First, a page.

Black soap is a time-honoured beauty secret that works wonders on your skin. Unparalleled detoxification, ultra-gentle exfoliation and exceptional hydration: this product is something of a panacea. Read on to find out how you can harness its multiple benefits by using it on your hair.
It is a plant-based soap which has a varying composition depending on its country of origin.
- Moroccan black soap, or Beldi soap is the best- known type of black soap. It is made from a mix of olive oil and crushed black olives. Its colour varies between blackish-green and blackish-brown depending on the oil used. It has a thick paste consistency similar to that of a fine exfoliating scrub.
- Western African Black soap is made from the ash of crushed nutshells with palm leaves, diluted in water and mixed with palm oil, shea butter and cocoa butter. Brownish-beige to dark brown in colour, it is solid but quickly becomes gelatinous when it comes into contact with water.
These traditional soaps are sometimes liquefied to make them easier to use. Scented versions also exist.
If you have dry hair or a damaged scalp, Beldi soap is perfect for you. Rich in reparative Vitamin E, it deeply nourishes the hair fibre and can soothe an irritated scalp. It helps relieve itching due to its soothing properties and it gently exfoliates to help remove dandruff. This means that it is not suitable for greasy hair, as it is liable to make the hair go greasy much more quickly. In this case, opt instead for African black soap. It is even milder and gently washes all hair types, including children's. Rich in iron, Vitamin A and E, it strengthens damaged hair for more beautiful-looking locks.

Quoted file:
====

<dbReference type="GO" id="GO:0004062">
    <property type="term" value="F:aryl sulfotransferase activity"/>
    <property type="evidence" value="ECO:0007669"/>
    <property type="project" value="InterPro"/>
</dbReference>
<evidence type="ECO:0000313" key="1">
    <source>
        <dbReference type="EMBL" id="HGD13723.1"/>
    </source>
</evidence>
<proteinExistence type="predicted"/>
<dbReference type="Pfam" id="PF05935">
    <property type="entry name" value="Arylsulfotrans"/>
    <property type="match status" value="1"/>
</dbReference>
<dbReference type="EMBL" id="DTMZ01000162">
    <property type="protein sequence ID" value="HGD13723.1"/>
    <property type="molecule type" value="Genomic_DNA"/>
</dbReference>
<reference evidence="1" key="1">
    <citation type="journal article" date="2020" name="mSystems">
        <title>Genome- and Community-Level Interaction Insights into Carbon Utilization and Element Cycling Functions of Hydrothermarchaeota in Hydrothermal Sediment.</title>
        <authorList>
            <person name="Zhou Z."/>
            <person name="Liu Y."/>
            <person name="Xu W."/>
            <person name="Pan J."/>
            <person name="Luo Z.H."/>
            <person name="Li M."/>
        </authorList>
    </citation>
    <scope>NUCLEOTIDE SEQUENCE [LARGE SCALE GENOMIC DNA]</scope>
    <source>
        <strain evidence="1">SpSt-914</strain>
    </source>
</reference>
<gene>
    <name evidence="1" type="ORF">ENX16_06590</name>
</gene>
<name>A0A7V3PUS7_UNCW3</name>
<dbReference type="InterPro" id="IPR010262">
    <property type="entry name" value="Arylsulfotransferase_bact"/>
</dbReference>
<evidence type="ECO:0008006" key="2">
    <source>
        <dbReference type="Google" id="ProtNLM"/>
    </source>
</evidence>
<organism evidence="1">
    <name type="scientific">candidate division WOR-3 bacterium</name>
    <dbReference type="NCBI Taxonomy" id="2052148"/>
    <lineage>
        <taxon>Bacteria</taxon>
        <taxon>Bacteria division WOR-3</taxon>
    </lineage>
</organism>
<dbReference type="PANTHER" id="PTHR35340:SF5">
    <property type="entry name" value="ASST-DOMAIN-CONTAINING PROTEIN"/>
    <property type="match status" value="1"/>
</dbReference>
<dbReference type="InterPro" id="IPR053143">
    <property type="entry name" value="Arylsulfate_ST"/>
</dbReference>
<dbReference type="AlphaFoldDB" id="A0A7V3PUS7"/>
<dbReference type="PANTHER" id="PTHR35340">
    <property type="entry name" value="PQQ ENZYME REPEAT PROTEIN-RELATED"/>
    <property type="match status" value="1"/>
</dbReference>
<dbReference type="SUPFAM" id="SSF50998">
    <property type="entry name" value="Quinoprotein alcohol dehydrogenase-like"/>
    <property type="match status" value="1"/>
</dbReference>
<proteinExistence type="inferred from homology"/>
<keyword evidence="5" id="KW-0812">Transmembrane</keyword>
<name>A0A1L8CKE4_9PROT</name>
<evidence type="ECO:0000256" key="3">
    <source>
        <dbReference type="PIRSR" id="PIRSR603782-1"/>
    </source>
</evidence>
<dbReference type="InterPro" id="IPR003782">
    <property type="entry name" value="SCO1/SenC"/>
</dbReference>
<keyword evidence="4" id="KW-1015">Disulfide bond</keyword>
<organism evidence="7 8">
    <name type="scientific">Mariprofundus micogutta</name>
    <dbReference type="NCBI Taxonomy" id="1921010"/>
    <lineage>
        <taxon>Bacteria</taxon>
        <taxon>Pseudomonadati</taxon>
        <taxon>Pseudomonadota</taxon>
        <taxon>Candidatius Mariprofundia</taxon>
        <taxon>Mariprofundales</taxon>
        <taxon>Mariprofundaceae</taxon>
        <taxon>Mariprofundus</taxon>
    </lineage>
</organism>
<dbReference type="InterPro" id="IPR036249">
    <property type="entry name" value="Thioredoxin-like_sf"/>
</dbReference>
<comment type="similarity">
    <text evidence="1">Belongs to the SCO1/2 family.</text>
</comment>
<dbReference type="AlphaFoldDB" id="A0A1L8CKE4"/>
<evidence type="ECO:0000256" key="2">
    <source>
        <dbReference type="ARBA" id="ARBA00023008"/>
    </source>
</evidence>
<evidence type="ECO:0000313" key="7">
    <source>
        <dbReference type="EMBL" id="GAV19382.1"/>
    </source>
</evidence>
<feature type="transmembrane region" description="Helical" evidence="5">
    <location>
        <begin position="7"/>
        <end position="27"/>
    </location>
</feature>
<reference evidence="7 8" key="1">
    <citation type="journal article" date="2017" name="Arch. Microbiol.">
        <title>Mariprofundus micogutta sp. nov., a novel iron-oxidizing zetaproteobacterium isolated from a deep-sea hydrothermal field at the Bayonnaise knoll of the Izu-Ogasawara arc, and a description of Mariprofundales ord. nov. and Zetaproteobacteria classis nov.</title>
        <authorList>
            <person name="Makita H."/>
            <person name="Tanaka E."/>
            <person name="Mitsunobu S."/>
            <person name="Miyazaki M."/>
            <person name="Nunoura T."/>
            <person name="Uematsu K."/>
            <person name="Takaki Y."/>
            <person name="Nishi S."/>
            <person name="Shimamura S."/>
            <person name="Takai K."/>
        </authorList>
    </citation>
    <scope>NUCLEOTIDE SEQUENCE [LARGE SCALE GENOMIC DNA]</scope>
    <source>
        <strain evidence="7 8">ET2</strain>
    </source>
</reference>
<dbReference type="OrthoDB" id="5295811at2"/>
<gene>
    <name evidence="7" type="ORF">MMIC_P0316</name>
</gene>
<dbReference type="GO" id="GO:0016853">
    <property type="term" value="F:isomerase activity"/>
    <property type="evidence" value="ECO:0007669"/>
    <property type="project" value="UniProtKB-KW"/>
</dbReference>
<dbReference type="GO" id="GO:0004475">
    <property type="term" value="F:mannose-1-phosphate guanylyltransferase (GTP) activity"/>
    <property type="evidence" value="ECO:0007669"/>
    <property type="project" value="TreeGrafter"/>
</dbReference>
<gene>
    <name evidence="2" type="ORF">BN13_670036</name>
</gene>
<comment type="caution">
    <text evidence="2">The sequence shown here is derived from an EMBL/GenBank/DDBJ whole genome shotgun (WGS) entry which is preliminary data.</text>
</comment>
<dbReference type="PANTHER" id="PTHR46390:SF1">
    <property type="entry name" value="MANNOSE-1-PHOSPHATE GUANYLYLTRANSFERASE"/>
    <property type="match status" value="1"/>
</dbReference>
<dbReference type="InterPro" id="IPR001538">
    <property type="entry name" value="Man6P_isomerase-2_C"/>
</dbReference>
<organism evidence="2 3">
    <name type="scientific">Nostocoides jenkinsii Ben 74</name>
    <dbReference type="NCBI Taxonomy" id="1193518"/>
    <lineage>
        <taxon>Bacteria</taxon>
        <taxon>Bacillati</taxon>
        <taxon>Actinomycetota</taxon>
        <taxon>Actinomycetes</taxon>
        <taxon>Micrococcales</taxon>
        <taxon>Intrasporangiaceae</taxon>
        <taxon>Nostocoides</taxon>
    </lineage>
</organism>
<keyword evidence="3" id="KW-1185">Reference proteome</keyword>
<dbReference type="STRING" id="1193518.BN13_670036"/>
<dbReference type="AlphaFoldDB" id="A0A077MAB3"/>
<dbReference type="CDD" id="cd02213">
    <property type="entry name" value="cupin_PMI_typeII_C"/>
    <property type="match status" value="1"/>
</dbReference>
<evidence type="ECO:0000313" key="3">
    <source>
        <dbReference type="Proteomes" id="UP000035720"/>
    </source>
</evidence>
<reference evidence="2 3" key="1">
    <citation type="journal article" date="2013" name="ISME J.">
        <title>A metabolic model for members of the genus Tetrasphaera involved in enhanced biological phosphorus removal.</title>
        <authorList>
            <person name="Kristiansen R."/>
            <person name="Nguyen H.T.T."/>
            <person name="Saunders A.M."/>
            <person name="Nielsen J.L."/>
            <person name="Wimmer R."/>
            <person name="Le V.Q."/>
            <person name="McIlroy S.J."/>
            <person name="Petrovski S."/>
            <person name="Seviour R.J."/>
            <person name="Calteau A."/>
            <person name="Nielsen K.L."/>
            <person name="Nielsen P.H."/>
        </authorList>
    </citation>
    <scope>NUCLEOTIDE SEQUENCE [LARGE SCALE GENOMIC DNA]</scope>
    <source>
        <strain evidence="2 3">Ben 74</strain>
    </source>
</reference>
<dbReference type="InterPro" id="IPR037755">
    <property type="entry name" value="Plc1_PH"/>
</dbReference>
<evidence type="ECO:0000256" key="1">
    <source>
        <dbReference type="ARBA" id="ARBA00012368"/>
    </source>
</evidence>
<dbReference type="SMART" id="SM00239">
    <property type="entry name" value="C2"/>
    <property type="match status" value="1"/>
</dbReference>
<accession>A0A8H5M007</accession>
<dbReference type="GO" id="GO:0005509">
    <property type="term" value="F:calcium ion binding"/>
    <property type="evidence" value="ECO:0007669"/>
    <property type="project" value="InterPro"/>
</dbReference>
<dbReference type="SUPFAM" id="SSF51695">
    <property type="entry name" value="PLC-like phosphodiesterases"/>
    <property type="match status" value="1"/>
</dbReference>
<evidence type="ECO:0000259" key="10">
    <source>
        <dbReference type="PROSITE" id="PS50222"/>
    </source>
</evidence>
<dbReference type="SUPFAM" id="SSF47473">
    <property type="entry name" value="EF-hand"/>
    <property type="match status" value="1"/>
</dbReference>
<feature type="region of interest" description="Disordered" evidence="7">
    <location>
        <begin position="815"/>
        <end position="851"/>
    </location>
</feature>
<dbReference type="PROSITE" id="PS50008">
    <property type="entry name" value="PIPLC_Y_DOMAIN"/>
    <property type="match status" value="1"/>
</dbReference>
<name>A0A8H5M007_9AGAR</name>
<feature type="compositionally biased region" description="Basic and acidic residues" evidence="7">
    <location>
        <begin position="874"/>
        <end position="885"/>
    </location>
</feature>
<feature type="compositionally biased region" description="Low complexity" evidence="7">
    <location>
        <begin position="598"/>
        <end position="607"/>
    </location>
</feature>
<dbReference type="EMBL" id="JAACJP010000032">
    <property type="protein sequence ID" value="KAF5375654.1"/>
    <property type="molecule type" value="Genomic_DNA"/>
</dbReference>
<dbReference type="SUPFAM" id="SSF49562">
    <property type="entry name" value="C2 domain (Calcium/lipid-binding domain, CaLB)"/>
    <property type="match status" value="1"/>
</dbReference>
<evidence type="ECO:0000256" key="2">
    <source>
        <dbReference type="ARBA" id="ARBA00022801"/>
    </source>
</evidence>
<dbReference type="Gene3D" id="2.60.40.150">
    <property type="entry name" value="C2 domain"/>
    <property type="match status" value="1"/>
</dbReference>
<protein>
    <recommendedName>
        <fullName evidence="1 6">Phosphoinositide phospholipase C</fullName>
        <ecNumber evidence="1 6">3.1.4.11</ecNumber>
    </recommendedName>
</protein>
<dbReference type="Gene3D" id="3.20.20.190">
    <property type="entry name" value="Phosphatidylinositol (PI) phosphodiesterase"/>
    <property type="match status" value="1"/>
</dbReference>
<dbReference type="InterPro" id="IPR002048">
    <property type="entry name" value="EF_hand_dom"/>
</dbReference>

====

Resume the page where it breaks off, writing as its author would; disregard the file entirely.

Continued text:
You can use black soap instead of shampoo, to wash and care for your hair. Dampen your locks and then blend the Beldi soap smoothly into some bicarbonate of soda to help purify and make your locks shine. It will foam slightly, but that's normal. You can also apply it neat to your roots as a scalp scrub. Massage it into your scalp and leave it to work for a few minutes before thoroughly rinsing. To treat your scalp without irritating it, limit black soap use to once a month. For more frequent use, opt for African black soap. After massaging, rinse it off carefully.
Good to know: Cosmetic black soap is not to be confused with the household cleaner of the same name.